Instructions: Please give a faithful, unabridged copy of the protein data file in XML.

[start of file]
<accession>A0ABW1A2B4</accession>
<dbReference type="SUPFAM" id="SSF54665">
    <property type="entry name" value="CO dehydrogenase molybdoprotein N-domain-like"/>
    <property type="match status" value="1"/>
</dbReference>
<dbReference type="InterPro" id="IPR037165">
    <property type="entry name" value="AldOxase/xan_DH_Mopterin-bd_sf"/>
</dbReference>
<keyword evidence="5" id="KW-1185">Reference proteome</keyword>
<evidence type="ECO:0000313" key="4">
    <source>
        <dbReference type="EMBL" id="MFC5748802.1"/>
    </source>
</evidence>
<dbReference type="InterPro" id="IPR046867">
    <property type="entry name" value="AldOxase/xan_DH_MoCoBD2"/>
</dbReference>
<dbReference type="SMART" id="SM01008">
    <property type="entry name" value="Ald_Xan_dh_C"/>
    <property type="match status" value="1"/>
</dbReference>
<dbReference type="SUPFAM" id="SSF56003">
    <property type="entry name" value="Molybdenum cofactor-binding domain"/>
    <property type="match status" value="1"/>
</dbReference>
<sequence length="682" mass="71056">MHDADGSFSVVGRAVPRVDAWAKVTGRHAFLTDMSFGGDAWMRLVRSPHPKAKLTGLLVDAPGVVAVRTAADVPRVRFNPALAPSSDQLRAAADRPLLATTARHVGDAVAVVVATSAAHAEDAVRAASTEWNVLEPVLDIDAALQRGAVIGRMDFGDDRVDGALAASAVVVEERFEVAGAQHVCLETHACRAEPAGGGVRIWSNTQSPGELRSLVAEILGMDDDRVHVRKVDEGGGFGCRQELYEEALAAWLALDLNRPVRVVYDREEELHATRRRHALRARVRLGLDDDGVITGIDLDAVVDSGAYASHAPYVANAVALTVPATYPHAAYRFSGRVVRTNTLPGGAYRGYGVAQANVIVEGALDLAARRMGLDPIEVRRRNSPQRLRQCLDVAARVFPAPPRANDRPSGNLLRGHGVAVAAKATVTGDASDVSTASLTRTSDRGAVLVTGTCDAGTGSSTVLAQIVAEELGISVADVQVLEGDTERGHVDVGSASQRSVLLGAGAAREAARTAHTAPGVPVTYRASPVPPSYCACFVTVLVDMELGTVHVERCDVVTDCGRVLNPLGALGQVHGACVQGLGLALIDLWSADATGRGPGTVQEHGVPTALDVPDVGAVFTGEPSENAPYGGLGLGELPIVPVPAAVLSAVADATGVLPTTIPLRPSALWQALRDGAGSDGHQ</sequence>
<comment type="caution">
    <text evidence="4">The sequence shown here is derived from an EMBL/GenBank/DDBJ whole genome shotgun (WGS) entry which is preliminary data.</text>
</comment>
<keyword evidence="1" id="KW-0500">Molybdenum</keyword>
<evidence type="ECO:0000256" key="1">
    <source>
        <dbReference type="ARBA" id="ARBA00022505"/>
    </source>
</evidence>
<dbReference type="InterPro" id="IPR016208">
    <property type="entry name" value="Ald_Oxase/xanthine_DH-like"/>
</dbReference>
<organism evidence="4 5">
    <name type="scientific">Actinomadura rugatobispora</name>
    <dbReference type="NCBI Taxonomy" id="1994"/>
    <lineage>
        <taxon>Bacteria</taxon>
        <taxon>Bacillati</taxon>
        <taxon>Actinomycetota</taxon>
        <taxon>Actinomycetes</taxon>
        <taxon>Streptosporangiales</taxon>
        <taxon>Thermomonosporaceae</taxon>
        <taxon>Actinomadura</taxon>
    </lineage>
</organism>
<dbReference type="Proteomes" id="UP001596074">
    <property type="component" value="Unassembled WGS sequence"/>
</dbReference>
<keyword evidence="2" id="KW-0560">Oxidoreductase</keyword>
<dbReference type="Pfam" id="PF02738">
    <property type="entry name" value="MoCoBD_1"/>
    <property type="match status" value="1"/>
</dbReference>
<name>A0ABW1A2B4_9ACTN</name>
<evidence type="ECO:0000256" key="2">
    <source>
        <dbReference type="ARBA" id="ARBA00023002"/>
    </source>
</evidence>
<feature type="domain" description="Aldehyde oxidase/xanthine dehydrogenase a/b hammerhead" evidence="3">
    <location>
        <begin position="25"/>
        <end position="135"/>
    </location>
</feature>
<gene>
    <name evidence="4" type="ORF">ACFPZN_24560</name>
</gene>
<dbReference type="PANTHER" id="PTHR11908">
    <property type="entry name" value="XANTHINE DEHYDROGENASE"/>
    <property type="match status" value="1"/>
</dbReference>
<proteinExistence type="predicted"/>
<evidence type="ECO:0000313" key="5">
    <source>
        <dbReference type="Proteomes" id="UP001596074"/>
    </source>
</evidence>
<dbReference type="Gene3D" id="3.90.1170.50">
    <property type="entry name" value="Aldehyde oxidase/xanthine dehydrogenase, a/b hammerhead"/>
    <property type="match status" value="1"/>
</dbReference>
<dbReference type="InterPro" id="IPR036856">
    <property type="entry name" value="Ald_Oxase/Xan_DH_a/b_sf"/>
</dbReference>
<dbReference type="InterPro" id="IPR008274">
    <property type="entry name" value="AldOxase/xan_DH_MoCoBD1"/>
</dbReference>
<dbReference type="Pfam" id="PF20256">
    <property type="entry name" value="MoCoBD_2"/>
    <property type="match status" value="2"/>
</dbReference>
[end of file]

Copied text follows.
<accession>A0ABW1A2B4</accession>
<dbReference type="SUPFAM" id="SSF54665">
    <property type="entry name" value="CO dehydrogenase molybdoprotein N-domain-like"/>
    <property type="match status" value="1"/>
</dbReference>
<dbReference type="InterPro" id="IPR037165">
    <property type="entry name" value="AldOxase/xan_DH_Mopterin-bd_sf"/>
</dbReference>
<keyword evidence="5" id="KW-1185">Reference proteome</keyword>
<evidence type="ECO:0000313" key="4">
    <source>
        <dbReference type="EMBL" id="MFC5748802.1"/>
    </source>
</evidence>
<dbReference type="InterPro" id="IPR046867">
    <property type="entry name" value="AldOxase/xan_DH_MoCoBD2"/>
</dbReference>
<dbReference type="SMART" id="SM01008">
    <property type="entry name" value="Ald_Xan_dh_C"/>
    <property type="match status" value="1"/>
</dbReference>
<dbReference type="SUPFAM" id="SSF56003">
    <property type="entry name" value="Molybdenum cofactor-binding domain"/>
    <property type="match status" value="1"/>
</dbReference>
<sequence length="682" mass="71056">MHDADGSFSVVGRAVPRVDAWAKVTGRHAFLTDMSFGGDAWMRLVRSPHPKAKLTGLLVDAPGVVAVRTAADVPRVRFNPALAPSSDQLRAAADRPLLATTARHVGDAVAVVVATSAAHAEDAVRAASTEWNVLEPVLDIDAALQRGAVIGRMDFGDDRVDGALAASAVVVEERFEVAGAQHVCLETHACRAEPAGGGVRIWSNTQSPGELRSLVAEILGMDDDRVHVRKVDEGGGFGCRQELYEEALAAWLALDLNRPVRVVYDREEELHATRRRHALRARVRLGLDDDGVITGIDLDAVVDSGAYASHAPYVANAVALTVPATYPHAAYRFSGRVVRTNTLPGGAYRGYGVAQANVIVEGALDLAARRMGLDPIEVRRRNSPQRLRQCLDVAARVFPAPPRANDRPSGNLLRGHGVAVAAKATVTGDASDVSTASLTRTSDRGAVLVTGTCDAGTGSSTVLAQIVAEELGISVADVQVLEGDTERGHVDVGSASQRSVLLGAGAAREAARTAHTAPGVPVTYRASPVPPSYCACFVTVLVDMELGTVHVERCDVVTDCGRVLNPLGALGQVHGACVQGLGLALIDLWSADATGRGPGTVQEHGVPTALDVPDVGAVFTGEPSENAPYGGLGLGELPIVPVPAAVLSAVADATGVLPTTIPLRPSALWQALRDGAGSDGHQ</sequence>
<comment type="caution">
    <text evidence="4">The sequence shown here is derived from an EMBL/GenBank/DDBJ whole genome shotgun (WGS) entry which is preliminary data.</text>
</comment>
<keyword evidence="1" id="KW-0500">Molybdenum</keyword>
<evidence type="ECO:0000256" key="1">
    <source>
        <dbReference type="ARBA" id="ARBA00022505"/>
    </source>
</evidence>
<dbReference type="InterPro" id="IPR016208">
    <property type="entry name" value="Ald_Oxase/xanthine_DH-like"/>
</dbReference>
<organism evidence="4 5">
    <name type="scientific">Actinomadura rugatobispora</name>
    <dbReference type="NCBI Taxonomy" id="1994"/>
    <lineage>
        <taxon>Bacteria</taxon>
        <taxon>Bacillati</taxon>
        <taxon>Actinomycetota</taxon>
        <taxon>Actinomycetes</taxon>
        <taxon>Streptosporangiales</taxon>
        <taxon>Thermomonosporaceae</taxon>
        <taxon>Actinomadura</taxon>
    </lineage>
</organism>
<dbReference type="Proteomes" id="UP001596074">
    <property type="component" value="Unassembled WGS sequence"/>
</dbReference>
<keyword evidence="2" id="KW-0560">Oxidoreductase</keyword>
<dbReference type="Pfam" id="PF02738">
    <property type="entry name" value="MoCoBD_1"/>
    <property type="match status" value="1"/>
</dbReference>
<name>A0ABW1A2B4_9ACTN</name>
<evidence type="ECO:0000256" key="2">
    <source>
        <dbReference type="ARBA" id="ARBA00023002"/>
    </source>
</evidence>
<feature type="domain" description="Aldehyde oxidase/xanthine dehydrogenase a/b hammerhead" evidence="3">
    <location>
        <begin position="25"/>
        <end position="135"/>
    </location>
</feature>
<gene>
    <name evidence="4" type="ORF">ACFPZN_24560</name>
</gene>
<dbReference type="PANTHER" id="PTHR11908">
    <property type="entry name" value="XANTHINE DEHYDROGENASE"/>
    <property type="match status" value="1"/>
</dbReference>
<proteinExistence type="predicted"/>
<evidence type="ECO:0000313" key="5">
    <source>
        <dbReference type="Proteomes" id="UP001596074"/>
    </source>
</evidence>
<dbReference type="Gene3D" id="3.90.1170.50">
    <property type="entry name" value="Aldehyde oxidase/xanthine dehydrogenase, a/b hammerhead"/>
    <property type="match status" value="1"/>
</dbReference>
<dbReference type="InterPro" id="IPR036856">
    <property type="entry name" value="Ald_Oxase/Xan_DH_a/b_sf"/>
</dbReference>
<dbReference type="InterPro" id="IPR008274">
    <property type="entry name" value="AldOxase/xan_DH_MoCoBD1"/>
</dbReference>
<dbReference type="Pfam" id="PF20256">
    <property type="entry name" value="MoCoBD_2"/>
    <property type="match status" value="2"/>
</dbReference>